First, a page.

School of Public Health and Community Medicine

Quantitative Research

Quantitative research in public health group

We are a group of academics in the School of Public Health and Community Medicine at the University of New South Wales. We have experience in biostatistics, epidemiology, mathematical and economic modelling, with particular interest in applying these skills in the fields of infectious and chronic diseases.

Potential research (PhD or masters) students should contact the staff members listed below directly or email the group’s convenor Andrew Hayen.

Members

Associate Professor Andrew Hayen PhD
Convenor of Quantitative Research Group

Biostatistics. Statistical methods in diagnostic tests and monitoring. Statistical methods in clinical and public health research. Applications in cardiovascular diseases, osteoporosis, kidney disease and eye health. Teaching introductory and advanced biostatistics.

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Professor Raina MacIntyre (Hons 1), FRACP, FAFPHM, M App Epid, PhD

Infectious diseases epidemiology, design of clinical trials in infectious diseases, observational epidemiology in infectious diseases.

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Professor Mary-Louise McLaws DipTropPubHlth (USyd), MPHlth (USyd), PhDMed (USyd)

Patient safety and healthcare worker safety with emphasis on the epidemiology of healthcare-associated and occupational acquisition of infection. Specific interests include surveillance of infectious diseases in healthcare facility, healthcare workers' behaviour in infection control, disaster management and outbreak of infectious diseases investigation. A recent example of quantitative research using hazard analysis in my area of research in patient safety is: McLaws ML, Burrell A. Zero-risk for Central Line Associated Bloodstream Infection: Are we there yet? Crit Care Med 2012 Feb; 40(2): 388-93.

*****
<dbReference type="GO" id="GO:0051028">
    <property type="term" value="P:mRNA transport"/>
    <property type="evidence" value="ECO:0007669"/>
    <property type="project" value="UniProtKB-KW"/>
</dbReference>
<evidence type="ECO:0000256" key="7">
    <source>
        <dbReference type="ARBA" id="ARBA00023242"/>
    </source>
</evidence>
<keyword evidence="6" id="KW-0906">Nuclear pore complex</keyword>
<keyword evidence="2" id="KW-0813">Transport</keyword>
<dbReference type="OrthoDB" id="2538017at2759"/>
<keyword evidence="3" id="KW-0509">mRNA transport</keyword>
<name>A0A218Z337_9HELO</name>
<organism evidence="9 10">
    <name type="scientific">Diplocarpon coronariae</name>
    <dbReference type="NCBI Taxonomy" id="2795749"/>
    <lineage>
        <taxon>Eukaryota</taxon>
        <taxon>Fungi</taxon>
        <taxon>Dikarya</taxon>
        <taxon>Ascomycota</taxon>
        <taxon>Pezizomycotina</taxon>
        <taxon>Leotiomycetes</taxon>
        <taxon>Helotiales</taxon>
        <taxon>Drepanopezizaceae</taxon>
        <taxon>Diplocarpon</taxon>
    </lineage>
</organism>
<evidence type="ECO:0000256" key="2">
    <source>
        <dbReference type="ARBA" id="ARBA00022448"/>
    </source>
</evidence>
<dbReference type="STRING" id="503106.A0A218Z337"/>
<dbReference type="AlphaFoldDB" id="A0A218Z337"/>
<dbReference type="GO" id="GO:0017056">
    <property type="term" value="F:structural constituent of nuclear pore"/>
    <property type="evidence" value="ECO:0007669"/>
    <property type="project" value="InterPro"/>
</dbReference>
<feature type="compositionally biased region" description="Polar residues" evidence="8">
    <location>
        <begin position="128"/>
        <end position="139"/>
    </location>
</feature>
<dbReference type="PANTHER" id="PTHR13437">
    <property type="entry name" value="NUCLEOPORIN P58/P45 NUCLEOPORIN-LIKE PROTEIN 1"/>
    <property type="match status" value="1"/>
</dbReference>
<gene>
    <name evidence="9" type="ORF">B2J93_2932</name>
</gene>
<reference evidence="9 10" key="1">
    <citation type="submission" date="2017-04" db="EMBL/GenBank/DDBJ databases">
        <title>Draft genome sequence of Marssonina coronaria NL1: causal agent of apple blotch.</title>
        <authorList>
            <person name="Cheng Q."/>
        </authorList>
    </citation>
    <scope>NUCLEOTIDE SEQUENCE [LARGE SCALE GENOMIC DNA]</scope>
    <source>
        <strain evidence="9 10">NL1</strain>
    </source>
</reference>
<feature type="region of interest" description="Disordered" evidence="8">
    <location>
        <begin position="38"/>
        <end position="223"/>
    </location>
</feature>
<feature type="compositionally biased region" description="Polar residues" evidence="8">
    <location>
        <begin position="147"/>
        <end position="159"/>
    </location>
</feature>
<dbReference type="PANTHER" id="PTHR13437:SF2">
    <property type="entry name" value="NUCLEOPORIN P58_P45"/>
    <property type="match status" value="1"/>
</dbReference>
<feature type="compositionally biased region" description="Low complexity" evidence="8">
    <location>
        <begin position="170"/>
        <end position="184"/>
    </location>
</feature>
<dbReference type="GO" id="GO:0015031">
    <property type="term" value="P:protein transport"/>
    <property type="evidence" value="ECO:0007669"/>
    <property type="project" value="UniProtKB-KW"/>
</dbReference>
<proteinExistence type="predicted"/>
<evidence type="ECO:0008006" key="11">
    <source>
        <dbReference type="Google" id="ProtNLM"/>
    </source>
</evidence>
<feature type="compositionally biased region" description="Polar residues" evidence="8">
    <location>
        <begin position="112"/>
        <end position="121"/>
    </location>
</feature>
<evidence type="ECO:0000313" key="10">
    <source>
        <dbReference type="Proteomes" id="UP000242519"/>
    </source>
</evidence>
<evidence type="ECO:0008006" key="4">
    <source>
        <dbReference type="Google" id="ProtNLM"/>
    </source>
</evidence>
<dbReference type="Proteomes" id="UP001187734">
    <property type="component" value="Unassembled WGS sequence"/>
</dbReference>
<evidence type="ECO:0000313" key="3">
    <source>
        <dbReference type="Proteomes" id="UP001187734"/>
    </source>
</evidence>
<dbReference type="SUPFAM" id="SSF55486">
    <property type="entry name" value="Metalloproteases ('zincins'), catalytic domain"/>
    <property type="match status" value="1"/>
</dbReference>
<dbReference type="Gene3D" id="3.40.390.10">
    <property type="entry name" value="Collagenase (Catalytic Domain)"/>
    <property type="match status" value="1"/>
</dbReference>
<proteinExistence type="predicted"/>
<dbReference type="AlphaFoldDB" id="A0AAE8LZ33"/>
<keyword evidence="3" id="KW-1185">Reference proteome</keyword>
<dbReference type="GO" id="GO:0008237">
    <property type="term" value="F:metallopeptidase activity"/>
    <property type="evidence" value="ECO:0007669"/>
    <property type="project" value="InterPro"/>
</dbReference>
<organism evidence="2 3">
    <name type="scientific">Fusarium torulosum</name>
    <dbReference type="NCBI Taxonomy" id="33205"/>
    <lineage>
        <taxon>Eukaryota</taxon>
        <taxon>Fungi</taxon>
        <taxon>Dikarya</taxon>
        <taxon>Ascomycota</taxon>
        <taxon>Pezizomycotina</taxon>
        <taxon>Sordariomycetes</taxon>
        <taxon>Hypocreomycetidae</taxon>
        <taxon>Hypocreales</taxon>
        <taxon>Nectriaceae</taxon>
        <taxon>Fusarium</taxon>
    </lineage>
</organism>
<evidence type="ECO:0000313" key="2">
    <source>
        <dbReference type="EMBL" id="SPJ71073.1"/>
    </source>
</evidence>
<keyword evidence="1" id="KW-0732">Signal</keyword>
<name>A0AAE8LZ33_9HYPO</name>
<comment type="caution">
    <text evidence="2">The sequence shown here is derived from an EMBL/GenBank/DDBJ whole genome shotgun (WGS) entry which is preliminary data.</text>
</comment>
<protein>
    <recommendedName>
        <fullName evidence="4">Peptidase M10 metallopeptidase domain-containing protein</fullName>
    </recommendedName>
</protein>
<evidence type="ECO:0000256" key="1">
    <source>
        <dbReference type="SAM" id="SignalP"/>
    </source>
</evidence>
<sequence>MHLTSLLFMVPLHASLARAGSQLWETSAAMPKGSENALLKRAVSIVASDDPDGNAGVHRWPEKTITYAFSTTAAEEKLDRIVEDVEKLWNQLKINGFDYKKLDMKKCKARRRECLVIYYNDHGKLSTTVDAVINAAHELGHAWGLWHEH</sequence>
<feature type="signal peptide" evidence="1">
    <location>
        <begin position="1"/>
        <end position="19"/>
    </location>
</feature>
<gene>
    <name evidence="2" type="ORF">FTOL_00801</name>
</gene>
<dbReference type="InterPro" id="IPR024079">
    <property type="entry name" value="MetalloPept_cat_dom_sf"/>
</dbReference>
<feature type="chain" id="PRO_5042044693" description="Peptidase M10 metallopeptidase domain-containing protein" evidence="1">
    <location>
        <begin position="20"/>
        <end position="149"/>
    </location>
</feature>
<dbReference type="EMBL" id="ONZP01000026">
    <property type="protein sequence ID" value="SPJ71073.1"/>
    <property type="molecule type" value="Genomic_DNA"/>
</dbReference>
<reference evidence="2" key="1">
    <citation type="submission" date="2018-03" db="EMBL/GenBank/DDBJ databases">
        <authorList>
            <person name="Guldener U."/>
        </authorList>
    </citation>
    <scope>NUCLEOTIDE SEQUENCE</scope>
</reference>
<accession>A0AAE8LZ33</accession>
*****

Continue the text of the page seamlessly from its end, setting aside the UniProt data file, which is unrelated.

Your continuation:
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Dr Heather Gidding PhD
Senior Research Fellow

Use of routinely collected data for epidemiological research, in particular using data linkage methods, and longitudinal data analysis techniques.

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Associate Professor Anthony Newall PhD
Associate Professor

Cost-effectiveness analysis (economic evaluation), infectious disease epidemiology, (statistical) time-series analysis, dynamic transmission models for infectious diseases.

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Dr Patrick Rawstorne BA (Hons Psych), PhD (Psych)
Senior Lecturer

Behavioural surveillance surveys; survey based research; quantitative methods; data analysis; respondent driven sampling (RDS); the use of personal digital assistants (PDAs); mental health and HIV; capacity development training in research methods.

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Dr James Wood PhD
Senior Lecturer

Modelling control strategies and particularly vaccination for infectious diseases, Parameter estimation in infectious disease models, Quantitative epidemiology and predictive models in public health. Course convenor Infectious Diseases (PHCM9782) and Mathematical Modelling of Infectious Diseases (PHCM9785).

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Dr Anita Heywood PhD
Lecturer

Categorical data analysis, analysis of routine surveillance data to evaluate vaccine programs and evidence-based vaccination policy and practice. Specific interest in vaccine-preventable diseases and knowledge, attitudes and behaviours to infectious disease risks and preventative health practices in travellers, migrant Australians and other high risk groups.

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Dr Bayzid Rahman PhD
Lecturer

Systematic review and Meta-analysis in medical and public health research. Design and analysis of data from epidemiological studies (Ecological studies, cross-sectional surveys, case-control, cohort and RCTs). Environmental exposure assessment: exposure through air and water especially to disinfection by-products in water. Spatial epidemiology: analysis of cancer rates across geographical areas, disease mapping, detection and analysis of disease clusters.

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Dr Dr Robin Turner BSc (Hons), PhD, MBiostat
Senior Lecturer

My research interests cover the areas of diagnostic tests, patient follow-up and monitoring, patient preferences for treatment, decision aids and the statistical methods underpinning these. I have expertise in the design of two stage randomised trials to understand patient preference and selection effects which can be important in decision aid trials.

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